He decided to holdout at the start of the season and to make sure they got something in return, the Kings traded him to the Golden State Warriors for Mitch Redmond and Les Jepsen. The Kings won this trade as Redmond went on to have a much better career.
Not Enough To Entice Hyman
Zach Hyman was a Canadian phenom in 2010 when the Florida Panthers drafted him 123rd overall. The Panthers had just missed the playoffs for the ninth straight year, so Hyman decided to take his talents to the University of Michigan and win a slew of awards.
The Panthers made the playoffs while he played there and still owned the rights to Hyman, so they gave him an excellent contract offer. That didn’t entice Hyman enough as he opted to test free agency instead.
Le’Veon Bell Plays A New Game
Instead of directly demanding a trade, Le’Veon Bell did something different, that still gave him the results he wanted. Bell wanted a higher pay day from the Steelers, so he threatened to sit out if they didn’t meet his demands.
A deal didn’t get worked out in 2018 forcing the running back to miss the entire year, much to the dismay of fantasy football players. Ultimately, he ended up signing with the New York Jets after the season.
Dickerson Wanted A New Deal
Running back Eric Dickerson was on the path to becoming bigger than Walter Payton. If not more popular, than at least more talented. He recorded an NFL record 2,105 yards in only his second season with the Rams.
Sadly, the relationship between he and the franchised became strained. They refused to meet his contract demands, so that’s when they had to pull off a ten-player trade that sent Dickerson to the Indianapolis Colts. He wasn’t the same there.
Carter Wants Out Of Canada
Before there was Kawhi Leonard, Chris Bosh, or even DeMar DeRozen, Canada basketball had Vince Carter. The Toronto Raptors have Carter to thank for making them relevant in the early 2000’s. He was a high-flying, instant highlight reel every game.
It grew to a point where Carter wasn’t happy with the team’s lack of media exposure and their low chances of winning a title. That’s when he forced the Raptor’s hand to send him over to the New Jersey Nets.
They Needed Him
“You [expletive] need me!” – Jimmy Butler. Those were the words Butler yelled at the Timberwolves General Manager all after requesting a trade. The Butler-Minnesota saga has to be one of the wildest things to happen in the NBA in a while.
Butler was sick and tired of playing on a team with players that weren’t committed to winning. He forcefully demanded a trade to a contending team. While the trade was getting figured out, he took the third stringers during a practice scrimmage and beat the starters to prove a point. He finally landed on the 76ers not too long after that.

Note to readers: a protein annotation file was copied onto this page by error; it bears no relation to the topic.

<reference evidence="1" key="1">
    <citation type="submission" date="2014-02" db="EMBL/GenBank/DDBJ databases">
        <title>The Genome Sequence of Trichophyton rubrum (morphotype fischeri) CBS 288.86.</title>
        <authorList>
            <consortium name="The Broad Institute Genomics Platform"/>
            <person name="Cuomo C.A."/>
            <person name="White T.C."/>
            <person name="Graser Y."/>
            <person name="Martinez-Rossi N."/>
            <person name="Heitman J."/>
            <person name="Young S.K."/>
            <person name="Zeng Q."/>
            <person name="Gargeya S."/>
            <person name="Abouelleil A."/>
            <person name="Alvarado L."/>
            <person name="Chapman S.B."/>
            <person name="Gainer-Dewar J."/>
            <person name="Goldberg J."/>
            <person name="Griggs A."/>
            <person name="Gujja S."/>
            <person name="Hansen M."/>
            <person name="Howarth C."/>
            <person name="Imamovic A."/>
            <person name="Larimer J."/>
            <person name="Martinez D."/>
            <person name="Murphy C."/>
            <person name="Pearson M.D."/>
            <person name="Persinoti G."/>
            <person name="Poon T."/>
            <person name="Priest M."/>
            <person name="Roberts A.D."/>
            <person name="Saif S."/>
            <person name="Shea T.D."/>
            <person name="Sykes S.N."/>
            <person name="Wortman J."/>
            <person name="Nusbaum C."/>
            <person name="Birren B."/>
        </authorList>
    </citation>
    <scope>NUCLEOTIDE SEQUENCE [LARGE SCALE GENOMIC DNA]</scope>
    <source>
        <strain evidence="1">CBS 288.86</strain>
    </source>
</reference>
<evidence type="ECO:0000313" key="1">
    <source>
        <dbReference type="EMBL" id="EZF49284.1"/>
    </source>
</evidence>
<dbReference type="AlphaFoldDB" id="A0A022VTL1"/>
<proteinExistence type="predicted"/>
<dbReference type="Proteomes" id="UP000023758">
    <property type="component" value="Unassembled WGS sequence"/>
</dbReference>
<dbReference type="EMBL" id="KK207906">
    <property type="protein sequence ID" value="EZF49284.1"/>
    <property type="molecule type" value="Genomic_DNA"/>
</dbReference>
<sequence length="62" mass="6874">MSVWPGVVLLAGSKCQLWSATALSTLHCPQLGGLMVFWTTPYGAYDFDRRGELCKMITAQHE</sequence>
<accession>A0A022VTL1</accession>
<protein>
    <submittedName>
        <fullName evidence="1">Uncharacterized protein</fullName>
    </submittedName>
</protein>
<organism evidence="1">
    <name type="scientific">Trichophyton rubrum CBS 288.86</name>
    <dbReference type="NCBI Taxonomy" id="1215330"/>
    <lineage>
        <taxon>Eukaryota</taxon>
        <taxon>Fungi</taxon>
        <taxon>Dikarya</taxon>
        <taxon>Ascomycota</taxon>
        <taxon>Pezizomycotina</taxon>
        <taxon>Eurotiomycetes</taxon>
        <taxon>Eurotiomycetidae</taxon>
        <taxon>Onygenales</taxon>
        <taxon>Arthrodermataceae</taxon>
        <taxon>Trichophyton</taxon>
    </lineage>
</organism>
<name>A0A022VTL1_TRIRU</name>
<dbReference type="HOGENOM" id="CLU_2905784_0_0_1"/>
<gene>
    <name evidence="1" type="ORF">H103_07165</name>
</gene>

Leaving The King
Why would anyone want to request a trade to play with someone else when you already have LeBron James as a teammate? Ask Kyrie Irving. The one-time NBA champion wanted out of Cleveland after winning his first championship and it caught man by surprise.
It became an ego thing. Irving wanted to prove he could lead a team on his own, so he threatened to have surgery if the Cavs didn’t trade him. He landed on the Boston Celtics.
Faulk Doesn’t Get His Contract
If teams were smarter, they would compromise with players that ask for a better contract. Here’s an example to back that statement up. Marshall Faulk was a Rookie of the Year for the Colts. He didn’t do too well in his last few seasons for them, but still asked for more money.
When they declined, he ended getting traded to the Rams, where he would go on to win Offensive Player of the Year three times and MVP once.
It Was Time To Go
The Green Bay Packers had recently drafted Aaron Rodgers and Brett Favres time on the Packers began vanishing by the minute. Green Bay also grew tired of the annual “maybe I’ll retire” thing Favre kept doing.
Once his meeting with the team’s General Manager Ted Thompson ended, they both came to a mutual agreement that his time in the green and yellow had come to an end. Aaron Rodgers would take over and Favre went to the New York Jets.
Leonard Wants Out Of San Antonio
The newest NBA superstar Kawhi Leonard might not have been in this position had the Spurs listened to him. After sustaining an injury while playing with the San Antonio Spurs, Leonard wanted to ensure he was healthy before coming back. He elected to sit out nearly an entire season.
Players and staff didn’t believe his injury was that bad and Leonard didn’t appreciate that so he demanded a trade out of there. A few years later and he proved everyone wrong.
Carmelo Wanted To Go Home
Carmelo Anthony was once a superstar in the NBA when he played for the Denver Nuggets. They built the whole team around him and would eventually make it to the Western Conference Finals before getting thrashed by the Lakers.
Eventually, Anthony requested a trade to play for the New York Knicks. He wanted to be closer to where he grew up. The Nuggets pulled off a blockbuster trade that shook up the NBA just for Anthony.
Paul Outgrew The Hornets
It didn’t take long for Chris Paul to become a top-five point guard in the NBA. He started his career with the New Orleans Hornets and would lead them to numerous playoff appearances.